1 an adjustable length vertical-member of ample stiffness while maintaining a weight such that one person may readily move the apparatus from place to place;
2 an adjustable length brace-member that needs no further adjustment once it is affixed to the floor or ground;
3 an adjustment scheme, usable by one person who is situated in a favorable position to determine the plumb of a wall of ICF blocks, to bring the wall into plumb without the need for any tools;
4 a scheme for temporarily attaching vertical-members to the studs in a wall of ICF blocks independently of the horizontal spacing of the studs and able to accommodate slight vertical movement of the ICFs; and
- SUMMARY OF THE INVENTION
5 a bracket suspended from the vertical-member for implementing a safe scaffold for supporting the person adjusting the plumb of the wall of ICF blocks and for supporting the person guiding the filling of the forms with concrete;
The preferred embodiment of the present invention, as most likely seen by a user removing the invention from the bed of a pickup truck, is a nested set of three telescoping, square cross section metal tubes (forming the vertical-member) to which is pivotally attached the top brace-member (itself a square cross section tube) and a bundle of two more telescoping brace-members. The pivot extends from the side of the top vertical-member. Accompanying the two sets of pivotally connected telescoping tubes (one set forming a vertical-member and the other set forming a brace-member) are asymmetrical P-brackets (used to attach the vertical-members to the wall firmly; that is: with slight looseness), a platform-bracket (used to hold the platform and railing-post that constitutes the major parts of a scaffold), and a set of stout pins. The platform-bracket or the pins could be detachably attached to the members or loose.
The user will place the vertical members vertically against the ICF wall just to one side of a column of studs such that the pivot is directly in front of a column of studs. The user will extend the vertical members so that they reach from the floor or ground to a desired height and then place pins through pairs of vertical members (through cooperating holes provided for that purpose) so as to fix the height of the assembly. The foot of the bottom vertical-member is affixed to the ground or floor and the foot is capable of flexing. The setting of the height of the total vertical-member may be performed prior to placing the total vertical-member against the ICF wall. Both flanges of several vertically distributed P-brackets will be detachably attached to the studs while each P-bracket surrounds the vertical-members. The surrounding is such that the vertical member is held up while allowing for slight vertical movement of the wall of ICFs when the wall is made vertical (by the scheme shortly to be described) and when the concrete slurry is poured into the forms. This firm, but not solid, attachment to a wall of ICFs by the vertical member is an important feature of the present invention. The shorter flange of each P-bracket will be attached to, and aligned with, the column of studs that are directly behind the pivot. It is preferred that the shorter flange of each P-bracket be attached to a stud within four inches of the nearest side of the vertical member. This too is an important feature of the present invention as it causes the force produced in the brace member to react almost directly in line with a stud without producing significant torque. The longer flange of each P-bracket will be attached to studs in the adjacent column (an adjacent stud). This is possible, in spite of different manufacturers using different horizontal spacings between studs, because the longer flange has a series of spaced holes such that at least one set is able to reach any adjacent stud. This is an additional important feature of the present invention.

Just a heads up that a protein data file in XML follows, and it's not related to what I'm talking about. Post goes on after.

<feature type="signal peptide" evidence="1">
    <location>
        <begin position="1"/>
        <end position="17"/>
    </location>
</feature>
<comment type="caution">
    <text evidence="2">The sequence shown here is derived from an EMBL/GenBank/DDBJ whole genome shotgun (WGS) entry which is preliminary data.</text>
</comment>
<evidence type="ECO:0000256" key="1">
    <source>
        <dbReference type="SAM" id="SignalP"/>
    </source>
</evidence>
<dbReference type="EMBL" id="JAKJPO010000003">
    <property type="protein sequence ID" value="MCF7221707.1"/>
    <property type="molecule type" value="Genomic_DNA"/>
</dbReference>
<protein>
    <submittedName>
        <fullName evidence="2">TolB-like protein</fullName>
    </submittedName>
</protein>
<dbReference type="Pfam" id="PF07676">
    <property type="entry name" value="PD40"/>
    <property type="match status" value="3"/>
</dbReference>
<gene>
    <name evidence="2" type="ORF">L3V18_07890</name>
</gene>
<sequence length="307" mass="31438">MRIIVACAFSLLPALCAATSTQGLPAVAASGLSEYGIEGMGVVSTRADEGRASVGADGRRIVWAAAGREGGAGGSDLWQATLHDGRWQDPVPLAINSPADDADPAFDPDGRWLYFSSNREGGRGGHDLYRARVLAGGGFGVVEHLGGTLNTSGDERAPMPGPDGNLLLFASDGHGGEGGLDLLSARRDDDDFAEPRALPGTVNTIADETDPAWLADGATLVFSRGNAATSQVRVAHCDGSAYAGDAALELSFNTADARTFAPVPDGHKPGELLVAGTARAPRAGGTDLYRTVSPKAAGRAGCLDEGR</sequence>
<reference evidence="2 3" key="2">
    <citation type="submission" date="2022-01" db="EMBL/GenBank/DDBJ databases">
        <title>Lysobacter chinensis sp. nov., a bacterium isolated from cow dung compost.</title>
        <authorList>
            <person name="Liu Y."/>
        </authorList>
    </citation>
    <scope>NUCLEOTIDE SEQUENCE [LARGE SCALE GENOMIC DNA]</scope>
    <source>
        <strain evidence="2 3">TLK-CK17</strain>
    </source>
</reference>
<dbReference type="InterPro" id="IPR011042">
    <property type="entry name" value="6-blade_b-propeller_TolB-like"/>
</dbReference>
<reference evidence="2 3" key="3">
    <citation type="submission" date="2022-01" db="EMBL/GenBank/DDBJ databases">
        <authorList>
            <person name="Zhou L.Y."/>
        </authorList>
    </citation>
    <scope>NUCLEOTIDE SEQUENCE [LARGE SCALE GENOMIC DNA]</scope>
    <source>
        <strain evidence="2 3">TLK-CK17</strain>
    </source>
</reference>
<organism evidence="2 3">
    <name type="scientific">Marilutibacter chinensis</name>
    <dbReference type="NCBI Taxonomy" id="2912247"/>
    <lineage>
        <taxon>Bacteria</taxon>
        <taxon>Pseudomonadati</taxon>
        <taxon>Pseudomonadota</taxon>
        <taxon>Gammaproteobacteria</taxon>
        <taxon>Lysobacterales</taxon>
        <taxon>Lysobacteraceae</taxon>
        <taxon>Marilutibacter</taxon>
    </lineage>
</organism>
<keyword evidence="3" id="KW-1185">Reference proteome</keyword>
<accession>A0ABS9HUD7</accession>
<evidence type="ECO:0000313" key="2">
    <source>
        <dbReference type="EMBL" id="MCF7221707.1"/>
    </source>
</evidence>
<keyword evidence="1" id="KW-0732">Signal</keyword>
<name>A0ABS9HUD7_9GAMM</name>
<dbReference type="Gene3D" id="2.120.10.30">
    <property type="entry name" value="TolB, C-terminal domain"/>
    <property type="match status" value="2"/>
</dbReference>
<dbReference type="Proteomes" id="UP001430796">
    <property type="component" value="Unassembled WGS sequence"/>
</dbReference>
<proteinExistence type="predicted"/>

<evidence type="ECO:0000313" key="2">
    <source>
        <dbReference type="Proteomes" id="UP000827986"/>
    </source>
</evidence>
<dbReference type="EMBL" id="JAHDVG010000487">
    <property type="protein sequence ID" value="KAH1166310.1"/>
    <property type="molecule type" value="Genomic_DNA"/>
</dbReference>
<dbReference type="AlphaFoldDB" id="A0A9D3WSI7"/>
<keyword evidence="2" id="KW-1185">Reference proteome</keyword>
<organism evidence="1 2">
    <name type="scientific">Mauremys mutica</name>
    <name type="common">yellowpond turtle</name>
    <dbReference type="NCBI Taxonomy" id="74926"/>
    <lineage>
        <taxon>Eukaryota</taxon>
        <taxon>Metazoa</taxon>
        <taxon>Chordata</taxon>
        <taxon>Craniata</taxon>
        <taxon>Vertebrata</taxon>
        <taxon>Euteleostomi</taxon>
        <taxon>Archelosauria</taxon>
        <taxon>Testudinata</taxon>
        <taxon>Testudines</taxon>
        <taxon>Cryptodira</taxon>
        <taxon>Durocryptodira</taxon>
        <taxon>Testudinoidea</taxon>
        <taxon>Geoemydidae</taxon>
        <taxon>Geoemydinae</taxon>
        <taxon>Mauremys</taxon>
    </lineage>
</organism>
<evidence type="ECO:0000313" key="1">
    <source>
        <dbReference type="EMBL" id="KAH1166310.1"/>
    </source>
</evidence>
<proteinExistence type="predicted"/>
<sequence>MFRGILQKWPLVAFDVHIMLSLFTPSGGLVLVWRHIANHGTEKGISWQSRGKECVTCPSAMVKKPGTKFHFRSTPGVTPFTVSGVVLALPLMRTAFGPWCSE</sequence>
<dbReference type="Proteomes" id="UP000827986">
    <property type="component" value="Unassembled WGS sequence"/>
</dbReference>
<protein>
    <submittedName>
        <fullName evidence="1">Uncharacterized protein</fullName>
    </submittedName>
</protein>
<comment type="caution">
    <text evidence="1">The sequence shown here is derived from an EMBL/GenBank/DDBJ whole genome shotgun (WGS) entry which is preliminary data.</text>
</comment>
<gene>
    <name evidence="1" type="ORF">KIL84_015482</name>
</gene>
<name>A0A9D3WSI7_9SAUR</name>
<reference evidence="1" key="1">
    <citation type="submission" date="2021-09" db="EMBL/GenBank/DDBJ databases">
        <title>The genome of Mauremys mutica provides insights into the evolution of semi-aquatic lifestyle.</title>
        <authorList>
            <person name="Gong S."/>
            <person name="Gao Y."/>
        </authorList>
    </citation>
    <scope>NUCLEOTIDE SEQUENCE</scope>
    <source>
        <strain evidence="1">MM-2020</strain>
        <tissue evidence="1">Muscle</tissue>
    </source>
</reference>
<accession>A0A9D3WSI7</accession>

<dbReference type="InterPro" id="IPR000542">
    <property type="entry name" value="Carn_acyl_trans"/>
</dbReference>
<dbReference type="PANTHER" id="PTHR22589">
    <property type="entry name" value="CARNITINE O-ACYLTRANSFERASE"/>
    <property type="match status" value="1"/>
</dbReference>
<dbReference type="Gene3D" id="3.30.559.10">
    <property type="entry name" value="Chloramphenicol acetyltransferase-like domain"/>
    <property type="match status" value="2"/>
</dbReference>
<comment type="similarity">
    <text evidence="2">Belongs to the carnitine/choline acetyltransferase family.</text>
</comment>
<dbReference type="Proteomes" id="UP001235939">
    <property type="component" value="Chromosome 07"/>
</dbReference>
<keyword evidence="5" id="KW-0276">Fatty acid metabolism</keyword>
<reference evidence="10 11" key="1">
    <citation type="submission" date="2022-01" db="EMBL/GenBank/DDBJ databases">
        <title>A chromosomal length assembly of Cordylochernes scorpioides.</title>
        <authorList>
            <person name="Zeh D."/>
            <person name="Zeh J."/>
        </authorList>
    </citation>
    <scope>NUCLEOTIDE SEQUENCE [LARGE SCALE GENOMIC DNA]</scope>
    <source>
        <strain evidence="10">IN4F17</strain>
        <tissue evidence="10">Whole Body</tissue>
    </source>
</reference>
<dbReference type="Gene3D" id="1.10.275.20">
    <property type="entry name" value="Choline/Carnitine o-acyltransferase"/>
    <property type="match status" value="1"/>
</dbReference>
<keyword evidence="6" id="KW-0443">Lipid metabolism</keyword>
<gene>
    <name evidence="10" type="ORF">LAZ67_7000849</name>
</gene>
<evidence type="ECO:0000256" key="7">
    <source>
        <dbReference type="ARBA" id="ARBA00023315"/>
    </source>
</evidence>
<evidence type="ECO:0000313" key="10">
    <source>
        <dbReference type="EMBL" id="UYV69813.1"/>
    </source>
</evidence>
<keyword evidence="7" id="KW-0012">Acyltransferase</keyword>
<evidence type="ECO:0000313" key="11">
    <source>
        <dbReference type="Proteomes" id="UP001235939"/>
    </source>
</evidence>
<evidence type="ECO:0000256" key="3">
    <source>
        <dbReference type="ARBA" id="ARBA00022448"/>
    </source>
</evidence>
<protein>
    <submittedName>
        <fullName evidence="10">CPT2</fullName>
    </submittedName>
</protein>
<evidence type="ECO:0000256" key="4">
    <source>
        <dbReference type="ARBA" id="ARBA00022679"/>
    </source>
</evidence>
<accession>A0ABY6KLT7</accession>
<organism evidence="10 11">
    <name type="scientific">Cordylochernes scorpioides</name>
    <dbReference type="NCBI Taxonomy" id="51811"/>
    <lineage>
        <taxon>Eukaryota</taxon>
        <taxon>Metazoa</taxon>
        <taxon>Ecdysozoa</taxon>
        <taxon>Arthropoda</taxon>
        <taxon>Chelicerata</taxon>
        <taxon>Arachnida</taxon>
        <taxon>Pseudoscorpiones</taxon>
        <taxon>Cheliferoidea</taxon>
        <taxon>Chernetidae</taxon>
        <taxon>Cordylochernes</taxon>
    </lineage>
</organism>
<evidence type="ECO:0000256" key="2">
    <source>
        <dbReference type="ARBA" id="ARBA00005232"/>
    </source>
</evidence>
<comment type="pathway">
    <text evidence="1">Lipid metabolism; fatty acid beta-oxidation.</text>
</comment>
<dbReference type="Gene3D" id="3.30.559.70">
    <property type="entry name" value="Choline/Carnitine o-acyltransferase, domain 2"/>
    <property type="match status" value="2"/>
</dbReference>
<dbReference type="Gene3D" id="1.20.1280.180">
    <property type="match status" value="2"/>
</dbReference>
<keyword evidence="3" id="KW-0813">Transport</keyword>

It is known to attach the vertical member to a wall in other ways. Attachment flanges could slide within grooves or slots. Attachment flanges could be afixed to the vertical member.
Once the vertical-members are detachably attached to the ICF wall, the brace-members are extended a convenient distance to the floor or ground at roughly 45 degrees. Pins are placed through pairs of brace-members (through cooperating holes provided for the purpose) so as to fix the length of the whole brace-member. Then the ground touching end of the brace is fixed to the ground with a stake or the like. While the acute angle between the vertical member and the attached brace member is preferably roughly 45 degrees, that acute angle may be less than ninety degrees and more than two degrees.